The new wrinkle in a lot of Baby Boomers' lives will make this sound familiar: DHubby's mother relocated from Florida when she turned 80; it's been six and a half years, and although she's apparently indestructible, last year she needed to make a move into assisted living. After contracting an intestinal virus that hit the facility's residents, she developed double pneumonia, so I put up my 'Daughter-in-law On Duty' sign--about ten days of activity there, but not much that was blog-worthy.
A brief warm-up (temps in the 60's) gave me some opportunities to work further in the yard--getting things ready for spring and spruced up a bit. There is more to do, but a change in the weather is predicted. Our drought continues, so rain would be welcome.
And I've been doing 2+ miles a day on the treadmill--paring off the holiday pounds and trying to continue losing excess weight--help with the old cholesterol count and hypertension. (Being very slim most of my life was poor preparation for the Bad News After Fifty.)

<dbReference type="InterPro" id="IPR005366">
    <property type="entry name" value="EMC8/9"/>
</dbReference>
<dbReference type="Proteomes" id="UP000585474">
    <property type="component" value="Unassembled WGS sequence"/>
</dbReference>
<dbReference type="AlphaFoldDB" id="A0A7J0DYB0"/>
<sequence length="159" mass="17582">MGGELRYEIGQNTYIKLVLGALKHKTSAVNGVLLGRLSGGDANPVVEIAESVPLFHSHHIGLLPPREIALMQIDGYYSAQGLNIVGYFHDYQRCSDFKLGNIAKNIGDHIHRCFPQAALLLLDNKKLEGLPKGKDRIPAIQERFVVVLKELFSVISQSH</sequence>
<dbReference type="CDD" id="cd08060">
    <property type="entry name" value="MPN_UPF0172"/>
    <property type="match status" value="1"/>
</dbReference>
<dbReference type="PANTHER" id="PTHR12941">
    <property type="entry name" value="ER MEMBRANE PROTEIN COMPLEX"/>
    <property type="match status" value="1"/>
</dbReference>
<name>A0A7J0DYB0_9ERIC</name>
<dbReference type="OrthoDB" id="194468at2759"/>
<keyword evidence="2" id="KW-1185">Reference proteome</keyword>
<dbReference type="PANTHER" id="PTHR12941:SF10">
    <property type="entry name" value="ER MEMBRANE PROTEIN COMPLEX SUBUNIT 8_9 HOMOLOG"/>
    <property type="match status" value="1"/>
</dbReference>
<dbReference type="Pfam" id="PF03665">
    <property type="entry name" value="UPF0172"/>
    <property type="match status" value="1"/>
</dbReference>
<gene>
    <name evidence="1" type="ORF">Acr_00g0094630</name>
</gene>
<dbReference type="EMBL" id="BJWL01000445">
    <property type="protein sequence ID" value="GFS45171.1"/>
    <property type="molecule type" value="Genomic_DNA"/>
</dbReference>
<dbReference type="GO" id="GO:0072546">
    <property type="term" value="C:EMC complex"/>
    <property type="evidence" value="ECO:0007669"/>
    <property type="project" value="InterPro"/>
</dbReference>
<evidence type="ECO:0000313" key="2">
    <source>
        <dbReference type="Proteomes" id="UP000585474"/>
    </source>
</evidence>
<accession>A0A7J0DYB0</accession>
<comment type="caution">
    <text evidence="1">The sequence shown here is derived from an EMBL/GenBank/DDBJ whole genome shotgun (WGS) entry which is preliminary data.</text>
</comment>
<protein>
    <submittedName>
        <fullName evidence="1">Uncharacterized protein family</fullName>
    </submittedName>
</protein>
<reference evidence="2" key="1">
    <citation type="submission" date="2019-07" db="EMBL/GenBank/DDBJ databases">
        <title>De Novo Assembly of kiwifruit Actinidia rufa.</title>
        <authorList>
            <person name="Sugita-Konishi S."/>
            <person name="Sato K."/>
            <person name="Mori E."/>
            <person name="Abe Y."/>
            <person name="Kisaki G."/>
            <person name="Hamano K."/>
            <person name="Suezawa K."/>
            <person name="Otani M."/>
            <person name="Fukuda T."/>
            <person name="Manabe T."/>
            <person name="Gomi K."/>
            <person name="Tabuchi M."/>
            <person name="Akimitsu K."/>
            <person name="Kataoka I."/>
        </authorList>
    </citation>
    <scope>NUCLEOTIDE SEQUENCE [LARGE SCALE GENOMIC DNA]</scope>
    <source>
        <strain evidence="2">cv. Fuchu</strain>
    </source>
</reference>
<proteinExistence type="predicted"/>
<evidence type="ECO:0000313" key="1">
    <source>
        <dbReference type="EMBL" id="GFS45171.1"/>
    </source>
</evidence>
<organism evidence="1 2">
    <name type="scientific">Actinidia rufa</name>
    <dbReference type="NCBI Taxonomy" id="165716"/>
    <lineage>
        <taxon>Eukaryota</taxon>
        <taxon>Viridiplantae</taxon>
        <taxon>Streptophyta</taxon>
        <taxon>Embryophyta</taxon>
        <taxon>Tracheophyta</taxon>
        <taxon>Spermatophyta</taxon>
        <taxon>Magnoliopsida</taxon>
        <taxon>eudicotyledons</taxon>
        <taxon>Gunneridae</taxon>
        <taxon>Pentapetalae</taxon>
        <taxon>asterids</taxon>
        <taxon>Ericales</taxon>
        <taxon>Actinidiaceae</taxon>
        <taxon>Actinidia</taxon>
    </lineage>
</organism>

AND I am trying to put some daily time into machine quilting. One famous quilter described this skill as akin to rubbing your tummy and patting your head while dancing on the head of a pin--there really is a lot to master. The quilt being subjected (sacrificed?) to my learning curve was made from farewell blocks given to me by one of my Ohio guilds. There are 19 Ohio Star blocks; no two are alike, and in fact no two were the same size either. (Not all of the contributors were experienced quilters.) I did develop a design that combined all of these blocks and solved the size-disparity problem, and then I hit a snag--how to quilt it? I've had such bad luck sending quilts to 'professional' machine quilters, that I decided: Heck. I could mess up this quilt all by myself!
|The set-up: three tables in a corner|
This post looked fine on Preview, but the formatting is wonky when I hit Publish. Sorry! Scroll down.
Basically, one must fold or roll the section of the quilt to the right of the target block and cram it into the machine's throat area. Here, I'm preparing to stitch the background sections of a block. (In the lower right you can see the motif that has been quilted.)
The gloves have tacky finger-tips that help the quilter control the part of the quilt that is going under the needle. These are 'Machingers,' the brand that works for me. The blue coloring is from the quilt markings, which will wash away when the quilt is finished and laundered. The picture below was meant to display the blue wash-out markings, but I'm not sure they show up very well.
Stay tuned...I'll be working on this project for quite some time to come.....